A Road Less Travelled
BC’s logging roads aren’t what they used to be. Traffic volumes are heavy, and growing dramatically for mining and oil-and-gas development. Very crowded, and called “resource roads” now, they help make log hauling one of the most dangerous occupations in our timber harvesting sector.
November 21, 2011 By Roger Harris
A case in point is Joseph Leroux. He died one spring evening on the Finlay-Philip Forest Service Road, 190 km north of Prince George. The 52-year-old’s loaded logging truck unexpectedly met another empty one at a corner, and went over an embankment.
The case was unusual not because of the circumstances, but because it led to a highly publicized coroner’s inquest in 2007, believed to be the first into a logging truck fatality in northern BC. The coroner’s jury produced recommendations to the BC Forest Safety Council, the provincial government’s Insurance Corporation of BC (ICBC), the Ministry of Forests and Range, and WorkSafeBC (formerly WCB of BC).
Early this year, BC auditor general John Doyle issued a comprehensive report, and recommendations to the provincial government on safety in forestry. He also directed attention to roads like the one where Leroux died. I had covered similar ground six months before the Leroux inquest with a report on the impacts of labour shortages and inadequate training on the forest sector. Among other things, I recommended that the Forest Safety Council develop a system to certify logging truck drivers and that ICBC introduce a related licence endorsement.
That 2007 recommendation reflected information on resource road problems given to me by forest licensees, contractors, logging truck drivers, training institutions, and agencies that fund truck-driver training. In months of province-wide input, they offered a clear consensus that existing minimum employment requirements for drivers often fall far short of the expertise actually required to operate loaded logging trucks.
This February, I released No Longer the Road Less Travelled, a new and separate report focusing entirely on the problem of BC’s resource roads. As well as the mushrooming traffic volumes and high log hauling fatality rate, an additional factor led to this work. The largest percentage of calls received by my office involves resource road maintenance and construction, regulatory jurisdiction, and cycle times.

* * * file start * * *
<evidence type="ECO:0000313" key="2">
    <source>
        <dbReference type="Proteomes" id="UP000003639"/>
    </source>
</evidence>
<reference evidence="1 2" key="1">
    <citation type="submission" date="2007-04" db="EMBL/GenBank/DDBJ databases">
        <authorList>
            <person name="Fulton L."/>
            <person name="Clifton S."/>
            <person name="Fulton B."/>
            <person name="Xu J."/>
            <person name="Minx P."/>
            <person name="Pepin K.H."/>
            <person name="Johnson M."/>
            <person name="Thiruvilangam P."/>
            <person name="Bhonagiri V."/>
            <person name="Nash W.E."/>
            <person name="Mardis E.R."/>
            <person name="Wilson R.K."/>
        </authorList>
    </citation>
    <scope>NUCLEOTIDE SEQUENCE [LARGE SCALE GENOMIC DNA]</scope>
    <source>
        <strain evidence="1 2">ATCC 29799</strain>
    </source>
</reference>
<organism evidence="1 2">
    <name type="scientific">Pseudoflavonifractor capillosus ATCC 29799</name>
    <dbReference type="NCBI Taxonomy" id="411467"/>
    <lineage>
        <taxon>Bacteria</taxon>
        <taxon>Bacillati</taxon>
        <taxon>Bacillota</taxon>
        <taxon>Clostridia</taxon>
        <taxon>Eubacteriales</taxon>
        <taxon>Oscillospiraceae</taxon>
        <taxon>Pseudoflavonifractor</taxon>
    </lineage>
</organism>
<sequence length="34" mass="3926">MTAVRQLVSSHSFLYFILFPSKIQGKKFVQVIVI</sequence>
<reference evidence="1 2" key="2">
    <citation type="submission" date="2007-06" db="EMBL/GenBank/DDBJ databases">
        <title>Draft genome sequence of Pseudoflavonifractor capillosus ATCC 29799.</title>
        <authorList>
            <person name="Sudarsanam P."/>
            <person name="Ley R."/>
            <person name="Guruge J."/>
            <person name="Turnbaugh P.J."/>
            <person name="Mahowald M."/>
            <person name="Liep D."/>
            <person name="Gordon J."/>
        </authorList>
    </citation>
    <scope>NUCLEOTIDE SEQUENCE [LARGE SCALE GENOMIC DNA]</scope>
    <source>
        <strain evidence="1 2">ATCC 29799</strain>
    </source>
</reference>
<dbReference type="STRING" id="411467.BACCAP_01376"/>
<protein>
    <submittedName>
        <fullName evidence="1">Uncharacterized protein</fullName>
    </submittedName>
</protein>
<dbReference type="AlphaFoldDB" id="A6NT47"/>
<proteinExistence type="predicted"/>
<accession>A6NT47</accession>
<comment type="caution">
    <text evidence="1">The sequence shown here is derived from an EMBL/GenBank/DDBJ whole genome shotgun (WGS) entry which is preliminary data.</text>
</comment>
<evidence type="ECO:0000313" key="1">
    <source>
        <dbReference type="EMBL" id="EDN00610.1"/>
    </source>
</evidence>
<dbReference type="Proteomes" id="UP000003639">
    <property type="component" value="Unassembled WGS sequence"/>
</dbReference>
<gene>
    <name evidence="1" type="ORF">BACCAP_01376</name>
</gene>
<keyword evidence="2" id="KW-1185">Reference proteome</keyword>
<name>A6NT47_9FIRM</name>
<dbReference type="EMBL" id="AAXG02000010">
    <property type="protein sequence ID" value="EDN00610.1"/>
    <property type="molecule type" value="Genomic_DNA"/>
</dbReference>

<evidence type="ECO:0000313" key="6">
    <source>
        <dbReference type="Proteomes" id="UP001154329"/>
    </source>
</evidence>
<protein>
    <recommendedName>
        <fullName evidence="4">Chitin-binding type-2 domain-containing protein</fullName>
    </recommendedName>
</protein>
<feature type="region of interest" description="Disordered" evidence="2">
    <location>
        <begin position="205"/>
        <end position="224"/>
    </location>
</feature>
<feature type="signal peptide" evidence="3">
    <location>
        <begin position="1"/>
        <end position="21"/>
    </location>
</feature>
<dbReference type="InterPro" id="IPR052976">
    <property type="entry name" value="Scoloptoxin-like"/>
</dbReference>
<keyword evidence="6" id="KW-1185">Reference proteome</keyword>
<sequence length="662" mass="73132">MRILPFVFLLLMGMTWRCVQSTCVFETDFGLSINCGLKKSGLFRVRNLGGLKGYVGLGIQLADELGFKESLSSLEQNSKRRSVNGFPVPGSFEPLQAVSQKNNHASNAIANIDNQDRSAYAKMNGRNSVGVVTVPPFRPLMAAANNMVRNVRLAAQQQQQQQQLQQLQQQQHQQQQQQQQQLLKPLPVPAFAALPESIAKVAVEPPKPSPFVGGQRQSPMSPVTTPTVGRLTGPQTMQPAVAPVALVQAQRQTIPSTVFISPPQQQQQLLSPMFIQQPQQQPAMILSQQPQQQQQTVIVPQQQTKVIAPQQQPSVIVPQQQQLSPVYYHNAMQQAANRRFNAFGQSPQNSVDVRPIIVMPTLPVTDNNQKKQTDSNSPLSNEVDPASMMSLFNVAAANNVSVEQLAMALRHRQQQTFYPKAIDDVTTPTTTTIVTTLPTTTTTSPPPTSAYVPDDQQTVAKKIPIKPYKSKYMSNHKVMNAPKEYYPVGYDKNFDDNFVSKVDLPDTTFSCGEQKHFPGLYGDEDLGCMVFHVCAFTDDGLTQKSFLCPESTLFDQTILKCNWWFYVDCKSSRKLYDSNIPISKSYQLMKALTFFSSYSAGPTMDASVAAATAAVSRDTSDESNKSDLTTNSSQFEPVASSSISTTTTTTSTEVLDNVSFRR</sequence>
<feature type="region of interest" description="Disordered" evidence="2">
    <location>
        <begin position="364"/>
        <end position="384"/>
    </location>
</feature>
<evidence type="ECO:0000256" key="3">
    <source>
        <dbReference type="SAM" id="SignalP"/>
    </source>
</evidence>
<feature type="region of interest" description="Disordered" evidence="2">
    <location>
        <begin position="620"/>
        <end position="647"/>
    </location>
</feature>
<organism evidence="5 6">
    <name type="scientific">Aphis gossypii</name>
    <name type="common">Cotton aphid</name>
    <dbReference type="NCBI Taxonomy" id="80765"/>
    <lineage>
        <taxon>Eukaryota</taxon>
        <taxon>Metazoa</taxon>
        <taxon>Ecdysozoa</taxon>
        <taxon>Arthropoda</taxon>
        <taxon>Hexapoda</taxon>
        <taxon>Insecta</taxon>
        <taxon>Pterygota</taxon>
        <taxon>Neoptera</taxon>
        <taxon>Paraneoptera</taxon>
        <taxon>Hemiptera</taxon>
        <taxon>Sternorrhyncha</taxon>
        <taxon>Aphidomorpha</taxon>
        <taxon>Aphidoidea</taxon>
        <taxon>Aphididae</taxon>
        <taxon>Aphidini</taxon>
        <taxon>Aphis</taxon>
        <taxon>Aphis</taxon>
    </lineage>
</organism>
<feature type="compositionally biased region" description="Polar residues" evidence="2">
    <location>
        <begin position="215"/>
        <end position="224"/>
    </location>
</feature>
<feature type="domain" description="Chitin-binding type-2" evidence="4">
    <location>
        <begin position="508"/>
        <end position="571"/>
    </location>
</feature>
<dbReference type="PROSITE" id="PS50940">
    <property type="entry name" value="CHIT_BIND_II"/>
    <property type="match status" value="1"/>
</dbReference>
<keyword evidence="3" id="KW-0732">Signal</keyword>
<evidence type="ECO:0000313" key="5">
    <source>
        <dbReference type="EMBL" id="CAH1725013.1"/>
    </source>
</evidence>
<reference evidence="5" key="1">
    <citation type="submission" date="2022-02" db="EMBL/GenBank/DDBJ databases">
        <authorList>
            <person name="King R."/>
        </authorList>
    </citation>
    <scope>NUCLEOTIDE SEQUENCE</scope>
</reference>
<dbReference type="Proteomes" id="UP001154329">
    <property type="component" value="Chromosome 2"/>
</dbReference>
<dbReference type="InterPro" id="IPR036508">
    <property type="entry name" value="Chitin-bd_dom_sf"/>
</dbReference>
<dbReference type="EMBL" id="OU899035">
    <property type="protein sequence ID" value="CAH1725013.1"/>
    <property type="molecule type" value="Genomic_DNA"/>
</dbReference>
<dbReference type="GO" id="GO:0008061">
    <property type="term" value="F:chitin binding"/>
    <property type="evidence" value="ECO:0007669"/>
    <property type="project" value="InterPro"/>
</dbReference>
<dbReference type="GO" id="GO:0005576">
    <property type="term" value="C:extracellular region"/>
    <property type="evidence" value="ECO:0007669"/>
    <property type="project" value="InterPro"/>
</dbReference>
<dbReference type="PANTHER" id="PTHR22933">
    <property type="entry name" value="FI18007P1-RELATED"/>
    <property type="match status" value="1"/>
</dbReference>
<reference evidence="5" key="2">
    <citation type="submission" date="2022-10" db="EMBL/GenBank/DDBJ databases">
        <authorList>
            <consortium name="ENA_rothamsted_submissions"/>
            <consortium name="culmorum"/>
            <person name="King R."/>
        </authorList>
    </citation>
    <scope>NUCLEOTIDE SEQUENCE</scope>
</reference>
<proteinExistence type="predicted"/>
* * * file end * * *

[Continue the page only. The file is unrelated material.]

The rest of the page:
For this new report, I looked beyond the forest sector in another months-long round of information-gathering across BC, as resource roads serve many industries. Mining, oil-and-gas development, tourism, agriculture, and general freight cargo are but a few. As well, resource roads are literally the only points of access to the public highway system for some communities, especially first nations.
The broader input led me to make 17 recommendations (which can be found with my complete report at www.bcforestsafe.org/nav-ombud.html). Three proposals are central to the challenge of dealing with our risky resource roads.
• On-the-ground oversight – Through the Ministry of Forests and Range, the BC government should establish regional road safety management groups to oversee effective problem-solving for specific resource road networks. The province is crisscrossed with 400,000 km of these roads, and it’s unrealistic to expect a single body to deal with all of them.
• Recognize non-industrial use – The province should also designate resource roads as public highways where they serve as primary or secondary access routes to communities.
• Well-prepared drivers – The Forest Safety Council should take the lead in developing an industrial drivers’ certification program that includes the full range of commercial vehicles and trailer configurations on resource roads, no matter what the industry. I am also proposing adding training for drivers of light vehicles such as pick-up trucks, ATVs and four-wheel-drive vehicles. All resource road users must be trained for this environment, and pick-up truck drivers accounted for four of the five fatalities on those roads last year.
The demand for better, safer management of resource roads will only grow in the coming years, given factors ranging from the development of inland ports in Prince George, to steadily expanding activity in all industries. We must meet that demand. Last year’s coroner’s jury saw this clearly; the auditor general marked the need, and it has been confirmed by contributors to both of my reports on forest safety. All agree that action is needed now, because time is not our friend. It is a deadly enemy of all the men and women who drive BC’s resource roads every day. We must make sure that none of them becomes the subject of a coroner’s inquest.
Roger Harris has held the independent ombudsman’s position created by the BC Forest Safety Council since 2006, investigating forest safety issues and recommending how to address them. www.bcforestsafe.org.
Print this page